When parents offer their children an increase in high-calorie food, it may result in child obesity, particularly if your child does not get enough exercise. According to the Center for Disease Control (CDC) the obesity rate for American children 6 to 11 years old increased from 7 percent in 1980 to 20 percent in 2008.
The effects of unhealthy eating
There is a difference between an overweight child and an obese child. An overweight child has an excess body weight for his or her height. This excess comes from a combination of muscle, water, fat, and bone. An obese child has an excess of body fat. Both obese and overweight children have a caloric imbalance. This term refers to too few calories used for the amount of calories consumed. Therefore, your child is consuming too many calories and not burning enough of them.
It may become disheartening to imagine the long-term health effects related to childhood obesity. There are immediate health effects, as well, like an increase in cardiovascular disease, high blood pressure, high cholesterol and sleep apnea. Obesity also increases the chances of your child developing type 2 diabetes.
These immediate health effects can turn into long-term medical problems that can shorten your child's life. Unhealthy eating habits coupled with inactivity can increase his or her chances of developing certain cancers, like colon or thyroid cancer. Obesity can also lead to osteoarthritis or strokes.
In addition, obesity during childhood can lead to more serious weight struggles in adulthood. For example, as an adult, your son or daughter may constantly try crash or fad diets to lose the weight only to gain the weight again.
Helping your child
First of all, there are some small changes you can make to your child's eating habits. For example, do not "supersize" your children's meals if you eat at a local fast food restaurant. Also, don't force your child to clean his or her plate. It is important for a child to know when to stop eating because he or she is full. Instead, encourage your child to take smaller portions.
Helping your child overcome obesity does not mean putting your child on a diet. This is not a good approach unless it is approved and supervised by your child's physician. The problem with placing your child on a diet is that your son or daughter is still growing. Each child has his or her own growth patterns. A restrictive diet may not give your child all the nutrients and energy he or she needs for proper development and growth.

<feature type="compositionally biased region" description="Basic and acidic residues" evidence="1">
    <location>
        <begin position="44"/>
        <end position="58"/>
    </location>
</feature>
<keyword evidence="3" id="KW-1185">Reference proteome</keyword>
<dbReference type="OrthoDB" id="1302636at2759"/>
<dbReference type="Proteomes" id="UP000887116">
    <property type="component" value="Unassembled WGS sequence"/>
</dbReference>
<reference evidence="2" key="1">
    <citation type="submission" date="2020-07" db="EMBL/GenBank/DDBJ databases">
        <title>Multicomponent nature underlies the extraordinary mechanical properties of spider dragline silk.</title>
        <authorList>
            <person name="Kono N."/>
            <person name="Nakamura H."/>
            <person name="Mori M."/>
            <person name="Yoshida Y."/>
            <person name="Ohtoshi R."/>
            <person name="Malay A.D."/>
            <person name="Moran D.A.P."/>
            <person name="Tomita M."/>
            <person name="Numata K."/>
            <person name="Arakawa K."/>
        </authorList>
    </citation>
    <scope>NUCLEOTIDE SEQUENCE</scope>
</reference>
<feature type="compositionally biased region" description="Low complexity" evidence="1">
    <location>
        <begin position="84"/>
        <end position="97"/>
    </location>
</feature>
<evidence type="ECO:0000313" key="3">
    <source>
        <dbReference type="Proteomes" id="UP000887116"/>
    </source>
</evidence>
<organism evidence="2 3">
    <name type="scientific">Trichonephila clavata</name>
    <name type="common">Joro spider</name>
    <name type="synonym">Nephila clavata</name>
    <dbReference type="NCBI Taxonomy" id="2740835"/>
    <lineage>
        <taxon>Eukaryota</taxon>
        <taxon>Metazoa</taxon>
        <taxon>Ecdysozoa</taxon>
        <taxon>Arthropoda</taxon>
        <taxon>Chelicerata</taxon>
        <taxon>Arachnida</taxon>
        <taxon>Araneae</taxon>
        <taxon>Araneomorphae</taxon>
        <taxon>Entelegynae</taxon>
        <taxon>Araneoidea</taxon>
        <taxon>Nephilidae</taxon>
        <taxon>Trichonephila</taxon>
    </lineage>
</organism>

Instead, you should focus on your child's health and not a certain weight loss goal. For instance, practice healthier eating habits. You can make the same great meals you would have eating out, just with healthier ingredients at home. Teach your son or daughter healthy eating habits like substituting raw vegetables for potato chips for a crunchy snack. You should also emphasize portion control.
Focusing on healthy eating habits must be something the entire family does. The worst thing for an obese child to endure is eating healthy and watching everyone else indulging. Thus, everyone must practice healthy eating habits. Besides, they look to you to set good examples to follow.
Increase physical activity
Supplying your child with video games is easy to do. Video games, the Internet, and television are great babysitters, but they also lead to inactivity. Limit video games, or encourage game systems that feature play through body movement. In addition, limit time on the Internet and television to two hours a day.
Always emphasize activities and not exercise. Free-play events like jumping rope, freeze tag and hide-and-seek typically burn more calories than an exercise program. Vary the activities. For example, one week go bowling and another week take your children swimming. This way, your child doesn't become bored doing the same activities. Sign your children up for a team sport. Whatever you choose, the activities must be something your son or daughter likes to do.
Increasing your child's physical activity does more than help fight obesity. It helps your child's imagination grow. Also, participating in free-play activities or team sports help your son or daughter social skills. Your child meets other children and makes new friends.
Changing child obesity starts with you. It is important that you do not reward your children with food. Instead, focus on introducing your child to healthier eating habits and more physical activity. Helping your child become and stay healthy includes scheduling yearly well-child visits. Your physician can check for possible signs of obesity and weight gain in your child.